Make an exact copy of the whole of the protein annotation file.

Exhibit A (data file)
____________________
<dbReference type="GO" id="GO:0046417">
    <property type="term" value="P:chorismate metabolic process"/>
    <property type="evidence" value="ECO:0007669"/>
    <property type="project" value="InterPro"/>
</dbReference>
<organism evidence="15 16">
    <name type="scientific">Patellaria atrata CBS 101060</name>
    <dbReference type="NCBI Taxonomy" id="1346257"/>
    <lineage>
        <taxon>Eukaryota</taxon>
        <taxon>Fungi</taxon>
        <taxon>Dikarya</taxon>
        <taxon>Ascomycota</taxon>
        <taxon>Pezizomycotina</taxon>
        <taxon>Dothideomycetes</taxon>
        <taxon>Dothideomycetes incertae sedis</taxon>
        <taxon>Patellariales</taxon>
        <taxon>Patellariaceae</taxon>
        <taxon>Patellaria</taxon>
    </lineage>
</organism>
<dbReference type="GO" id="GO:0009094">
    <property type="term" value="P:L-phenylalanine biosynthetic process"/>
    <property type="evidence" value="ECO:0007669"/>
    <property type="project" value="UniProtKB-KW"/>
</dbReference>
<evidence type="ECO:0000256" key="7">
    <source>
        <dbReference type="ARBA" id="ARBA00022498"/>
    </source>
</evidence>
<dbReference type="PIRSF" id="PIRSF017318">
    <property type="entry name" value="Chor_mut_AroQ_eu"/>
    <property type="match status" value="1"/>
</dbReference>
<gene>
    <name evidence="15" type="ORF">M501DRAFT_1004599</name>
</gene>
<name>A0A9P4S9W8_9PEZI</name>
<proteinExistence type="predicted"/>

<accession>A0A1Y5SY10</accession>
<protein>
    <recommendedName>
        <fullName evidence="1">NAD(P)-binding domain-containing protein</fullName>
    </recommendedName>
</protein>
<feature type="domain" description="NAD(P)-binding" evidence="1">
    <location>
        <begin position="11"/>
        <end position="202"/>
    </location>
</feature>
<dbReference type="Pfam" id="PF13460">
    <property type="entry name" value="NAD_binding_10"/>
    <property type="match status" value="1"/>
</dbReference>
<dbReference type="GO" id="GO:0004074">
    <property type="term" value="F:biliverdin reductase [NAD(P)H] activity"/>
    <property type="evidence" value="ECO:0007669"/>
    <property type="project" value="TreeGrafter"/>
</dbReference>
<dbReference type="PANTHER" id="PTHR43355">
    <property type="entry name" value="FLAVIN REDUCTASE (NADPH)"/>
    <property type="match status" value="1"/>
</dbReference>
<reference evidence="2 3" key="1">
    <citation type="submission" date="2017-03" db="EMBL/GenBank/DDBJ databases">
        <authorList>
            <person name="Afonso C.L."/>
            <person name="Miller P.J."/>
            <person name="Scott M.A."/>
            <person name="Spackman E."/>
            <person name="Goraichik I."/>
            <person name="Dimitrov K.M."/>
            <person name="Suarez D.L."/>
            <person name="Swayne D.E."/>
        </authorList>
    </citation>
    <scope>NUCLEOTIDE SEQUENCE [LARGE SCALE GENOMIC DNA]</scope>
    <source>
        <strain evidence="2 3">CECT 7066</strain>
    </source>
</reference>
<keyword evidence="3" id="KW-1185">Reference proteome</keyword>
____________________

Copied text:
<dbReference type="GO" id="GO:0046417">
    <property type="term" value="P:chorismate metabolic process"/>
    <property type="evidence" value="ECO:0007669"/>
    <property type="project" value="InterPro"/>
</dbReference>
<organism evidence="15 16">
    <name type="scientific">Patellaria atrata CBS 101060</name>
    <dbReference type="NCBI Taxonomy" id="1346257"/>
    <lineage>
        <taxon>Eukaryota</taxon>
        <taxon>Fungi</taxon>
        <taxon>Dikarya</taxon>
        <taxon>Ascomycota</taxon>
        <taxon>Pezizomycotina</taxon>
        <taxon>Dothideomycetes</taxon>
        <taxon>Dothideomycetes incertae sedis</taxon>
        <taxon>Patellariales</taxon>
        <taxon>Patellariaceae</taxon>
        <taxon>Patellaria</taxon>
    </lineage>
</organism>
<dbReference type="GO" id="GO:0009094">
    <property type="term" value="P:L-phenylalanine biosynthetic process"/>
    <property type="evidence" value="ECO:0007669"/>
    <property type="project" value="UniProtKB-KW"/>
</dbReference>
<evidence type="ECO:0000256" key="7">
    <source>
        <dbReference type="ARBA" id="ARBA00022498"/>
    </source>
</evidence>
<dbReference type="PIRSF" id="PIRSF017318">
    <property type="entry name" value="Chor_mut_AroQ_eu"/>
    <property type="match status" value="1"/>
</dbReference>
<gene>
    <name evidence="15" type="ORF">M501DRAFT_1004599</name>
</gene>
<name>A0A9P4S9W8_9PEZI</name>
<proteinExistence type="predicted"/>

<accession>A0A1Y5SY10</accession>
<protein>
    <recommendedName>
        <fullName evidence="1">NAD(P)-binding domain-containing protein</fullName>
    </recommendedName>
</protein>
<feature type="domain" description="NAD(P)-binding" evidence="1">
    <location>
        <begin position="11"/>
        <end position="202"/>
    </location>
</feature>
<dbReference type="Pfam" id="PF13460">
    <property type="entry name" value="NAD_binding_10"/>
    <property type="match status" value="1"/>
</dbReference>
<dbReference type="GO" id="GO:0004074">
    <property type="term" value="F:biliverdin reductase [NAD(P)H] activity"/>
    <property type="evidence" value="ECO:0007669"/>
    <property type="project" value="TreeGrafter"/>
</dbReference>
<dbReference type="PANTHER" id="PTHR43355">
    <property type="entry name" value="FLAVIN REDUCTASE (NADPH)"/>
    <property type="match status" value="1"/>
</dbReference>
<reference evidence="2 3" key="1">
    <citation type="submission" date="2017-03" db="EMBL/GenBank/DDBJ databases">
        <authorList>
            <person name="Afonso C.L."/>
            <person name="Miller P.J."/>
            <person name="Scott M.A."/>
            <person name="Spackman E."/>
            <person name="Goraichik I."/>
            <person name="Dimitrov K.M."/>
            <person name="Suarez D.L."/>
            <person name="Swayne D.E."/>
        </authorList>
    </citation>
    <scope>NUCLEOTIDE SEQUENCE [LARGE SCALE GENOMIC DNA]</scope>
    <source>
        <strain evidence="2 3">CECT 7066</strain>
    </source>
</reference>
<keyword evidence="3" id="KW-1185">Reference proteome</keyword>